Little Dog

IMG_1836This morning as I write, a little barrel-shaped white dog is sitting on my desk. Her tail is curled across the edge of my laptop, and she is calmly surveying the scene behind me. In other words, she’s got my back.

Officially, her name is Snow White, which is the same name that her predecessor (a little white cat) had, but we call her Little Dog, because she’s about a tenth of the size of Rusty, who we call Big Dog when Little Dog comes to stay. We’re dog-sitting.


A few weeks ago, I was eating breakfast when I heard a persistent squeaky chirp outside. I listened for a little while, not sure whether it was a bird or something that needed tightening on the porch swing.

When I finally got up to look, I saw a robin hopping around, picking up juniper berries and rose hips from the rocks. The bird would pick up a berry, knock it on the ground a few times, and then hop over to the little spot of shade by the wall. There, the source of the squeaky chirp would open his mouth wide and wait for the big bird to drop the food in.

The funny thing was that the little bird with the wide mouth was almost as big as the big bird. Its breast was more speckley than red, and it was easy to imagine him as a chubby little kid. I am not an expert on how to raise a robin, so I laughed when I found myself thinking, “Isn’t that bird big enough to get his own food?”

I watched them eat breakfast until Big Dog lumbered out his dog-door and scared them away.


In July in Albuquerque the sky does somersaults. If you turn in a slow circle on a wild day you’ll see clear blue over the mesa, towering white cumulous over the south valley, dark gray storm clouds teasing the mountain, rain falling in Placitas, and way off in the distance, virga, that broken promise of rain that evaporates before it hits the ground.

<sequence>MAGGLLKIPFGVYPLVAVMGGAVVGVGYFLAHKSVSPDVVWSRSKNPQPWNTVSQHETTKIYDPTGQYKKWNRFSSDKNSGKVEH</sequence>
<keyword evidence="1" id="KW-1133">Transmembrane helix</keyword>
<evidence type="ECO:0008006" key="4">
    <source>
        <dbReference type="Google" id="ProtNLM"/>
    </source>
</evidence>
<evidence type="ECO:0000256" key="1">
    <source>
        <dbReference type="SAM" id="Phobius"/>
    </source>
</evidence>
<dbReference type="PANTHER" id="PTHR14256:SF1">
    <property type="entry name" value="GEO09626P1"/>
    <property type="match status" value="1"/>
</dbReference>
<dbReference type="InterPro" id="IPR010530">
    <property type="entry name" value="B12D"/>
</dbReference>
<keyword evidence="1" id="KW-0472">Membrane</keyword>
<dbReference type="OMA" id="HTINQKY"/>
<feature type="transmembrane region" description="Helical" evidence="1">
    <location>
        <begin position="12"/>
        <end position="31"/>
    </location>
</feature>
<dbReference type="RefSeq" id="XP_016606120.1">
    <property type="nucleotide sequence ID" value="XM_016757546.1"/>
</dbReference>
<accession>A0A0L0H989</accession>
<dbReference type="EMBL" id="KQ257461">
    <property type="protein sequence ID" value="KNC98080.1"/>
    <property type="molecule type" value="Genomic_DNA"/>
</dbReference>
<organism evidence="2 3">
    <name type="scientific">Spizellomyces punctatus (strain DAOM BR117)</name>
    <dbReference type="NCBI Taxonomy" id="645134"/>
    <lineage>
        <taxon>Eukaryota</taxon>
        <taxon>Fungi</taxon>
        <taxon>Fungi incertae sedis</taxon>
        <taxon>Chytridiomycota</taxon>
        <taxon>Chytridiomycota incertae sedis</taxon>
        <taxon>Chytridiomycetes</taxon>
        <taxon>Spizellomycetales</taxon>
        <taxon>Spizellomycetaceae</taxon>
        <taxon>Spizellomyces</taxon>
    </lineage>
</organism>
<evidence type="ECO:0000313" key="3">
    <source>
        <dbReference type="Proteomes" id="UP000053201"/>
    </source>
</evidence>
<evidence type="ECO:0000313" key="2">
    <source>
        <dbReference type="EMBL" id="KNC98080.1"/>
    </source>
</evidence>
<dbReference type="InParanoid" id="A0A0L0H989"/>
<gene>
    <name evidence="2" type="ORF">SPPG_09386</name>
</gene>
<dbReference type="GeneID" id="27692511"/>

The other night driving to a baseball game, I saw a fully formed sculpture in the sky. I looked up, and it was as though I were standing in a museum. Back-lit against the horizon laughed a white marble cherub, rivaling any you might see in a Renaissance collection. A few nights later, driving west just before sunset across the Montano Bridge, it happened again. This time I saw the carved bust of a beautiful woman.

I’ve been searching for links online that might give a sense of what I saw. This National Gallery of Art image of the work of  Tullio Lombardo comes closest.

My mother delighted in ordinary things, so it wasn’t unusual for us to look for faces and shapes in the clouds. “Look at the sailboat!” she might exclaim as walked onto the front porch, or “Ooh, do you see that old woman?”

These sculptures, though, are different. I wasn’t looking for anything when they appeared; I just glanced up and there they were, solid and luminous in the summer sky.


Last week, we traveled to Cocoa Beach, Florida, to visit one of my dearest friends. While there, I spent two mornings standing in the Banana River, really a salt lagoon, staring at manatees. At least a dozen of these giant sea creatures swam all around me, sometimes mere inches away, for hours. One came right up to me, flipped onto his back, and lay there gently flapping his flippers. Another, whose back was more barnacled than the others, kept swimming by my knees underwater, but wouldn’t surface until he was about ten feet away. Often I didn’t even see him coming; I’d suddenly sense movement in the water, look down, and he’d be there. Another swam up with her baby and nudged him up for air by my knees; I had the distinct sense that she was showing him off.

The next morning when I went back, the manatees were back, too, and we did the whole thing again.